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Chicago's house centipede infestation

Why you might be seeing more than a few of these bugs this year

  • The 30-legged house centipede thrives in humid conditions with many smaller bugs on which to feed.
The 30-legged house centipede thrives in humid conditions with many smaller… (Wikimedia Commons )
July 09, 2012|Harry Huggins | For RedEye

Have you seen this bug? Chicagoans have reported seeing more of these creepers, known as house centipedes (Scutigerida coleoptrata), scurrying around their homes this summer.

The inch-long creature with 15 pairs of long, thin legs is known as one of the fastest moving house bugs. But as scary as they may be to the unsuspecting homeowner, house centipedes provide a welcome service. According to Phil Nixon, extension entomologist at the University of Illinois, the centipedes eliminate other critters living in your home.

"They're like a strange-looking, fast spider," Nixon said. "They are feeding on bugs that might otherwise be a problem to you in the house."

Those bugs are one of the reasons you might see more house centipedes this year. According to Nixon, there is a high migration this year of earwigs and field crickets moving into Chicago-area homes. Although Nixon hasn't experienced an increase in calls about house centipedes, he said that an increase on these other bugs would provide more food in homes for house centipedes.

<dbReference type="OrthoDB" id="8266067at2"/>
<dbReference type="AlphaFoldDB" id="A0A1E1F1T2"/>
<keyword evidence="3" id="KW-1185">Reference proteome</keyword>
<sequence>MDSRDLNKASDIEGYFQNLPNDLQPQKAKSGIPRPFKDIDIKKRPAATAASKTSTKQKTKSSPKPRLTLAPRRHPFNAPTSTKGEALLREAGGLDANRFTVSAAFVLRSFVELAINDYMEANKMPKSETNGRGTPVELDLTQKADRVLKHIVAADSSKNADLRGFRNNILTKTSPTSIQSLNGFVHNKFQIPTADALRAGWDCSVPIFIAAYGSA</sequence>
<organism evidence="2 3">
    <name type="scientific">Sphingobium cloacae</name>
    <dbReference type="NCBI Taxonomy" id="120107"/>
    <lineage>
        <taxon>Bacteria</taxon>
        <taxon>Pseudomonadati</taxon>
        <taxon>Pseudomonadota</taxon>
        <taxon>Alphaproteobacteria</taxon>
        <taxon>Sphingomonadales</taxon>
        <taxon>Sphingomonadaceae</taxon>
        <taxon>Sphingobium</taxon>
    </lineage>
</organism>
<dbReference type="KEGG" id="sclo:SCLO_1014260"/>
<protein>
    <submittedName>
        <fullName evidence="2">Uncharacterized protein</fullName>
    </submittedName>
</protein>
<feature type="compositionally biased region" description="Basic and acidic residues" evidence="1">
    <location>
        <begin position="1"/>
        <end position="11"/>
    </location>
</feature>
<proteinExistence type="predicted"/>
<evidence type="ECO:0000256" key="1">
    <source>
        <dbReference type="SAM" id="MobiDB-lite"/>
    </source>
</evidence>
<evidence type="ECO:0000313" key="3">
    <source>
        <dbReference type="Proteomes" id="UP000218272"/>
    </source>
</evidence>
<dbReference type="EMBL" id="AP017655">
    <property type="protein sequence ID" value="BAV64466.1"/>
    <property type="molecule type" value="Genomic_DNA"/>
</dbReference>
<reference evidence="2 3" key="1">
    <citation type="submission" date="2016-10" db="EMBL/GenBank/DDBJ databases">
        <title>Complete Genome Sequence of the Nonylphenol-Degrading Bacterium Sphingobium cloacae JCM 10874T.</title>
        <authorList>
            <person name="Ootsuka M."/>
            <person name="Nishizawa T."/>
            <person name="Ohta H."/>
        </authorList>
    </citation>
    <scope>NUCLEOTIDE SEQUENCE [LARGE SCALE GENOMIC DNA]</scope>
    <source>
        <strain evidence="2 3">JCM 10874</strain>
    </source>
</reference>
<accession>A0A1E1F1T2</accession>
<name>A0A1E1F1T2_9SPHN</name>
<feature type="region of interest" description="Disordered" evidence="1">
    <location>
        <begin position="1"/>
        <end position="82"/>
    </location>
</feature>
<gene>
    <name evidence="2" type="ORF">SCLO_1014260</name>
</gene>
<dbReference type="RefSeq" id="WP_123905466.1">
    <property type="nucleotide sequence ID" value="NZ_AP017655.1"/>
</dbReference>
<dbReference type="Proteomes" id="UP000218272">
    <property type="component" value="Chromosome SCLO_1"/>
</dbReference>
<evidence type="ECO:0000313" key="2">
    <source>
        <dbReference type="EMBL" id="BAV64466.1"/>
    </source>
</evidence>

Another reason Nixon cited is higher humidities in modern homes. Nixon said house centipedes thrive in humid areas, and with newer homes being more airtight with humidifiers running much of the time, they become more hospitable places for insects.

"Generally, they are found in houses around plumbing: in the bathroom, in the kitchen, in a damp basement," Nixon said.

The Chicago-area's drought also could play a part in any spike in the centipedes' appearance.

Lawn and flower bed watering might attract house centipedes, as the moisture from that would attract them and concentrate them around the house, and they can easily find a way in.

"They'll flatten down and get right under the door crack," Nixon said. "They can fit as small as an eighth of an inch."

Fortunately, they pose no real threat to humans. Except terror.

"There's no real downside to them, except being scared out of your mind, or if you get bent out of shape about seeing a bug," Nixon said. The bugs can bite if you're fast enough to catch one, but they won't do real damage, he said.

If you are looking to prevent house centipedes from entering your home, Nixon recommends doing your best to drop the humidity of your home. Fixing leaks in a roof or drainpipe, running a dehumidifier, caulking cracks and making sure there is no dead organic matter around your foundation are all ways to accomplish this. In more extreme cases, an aerosol cockroach spray can help in specific areas.

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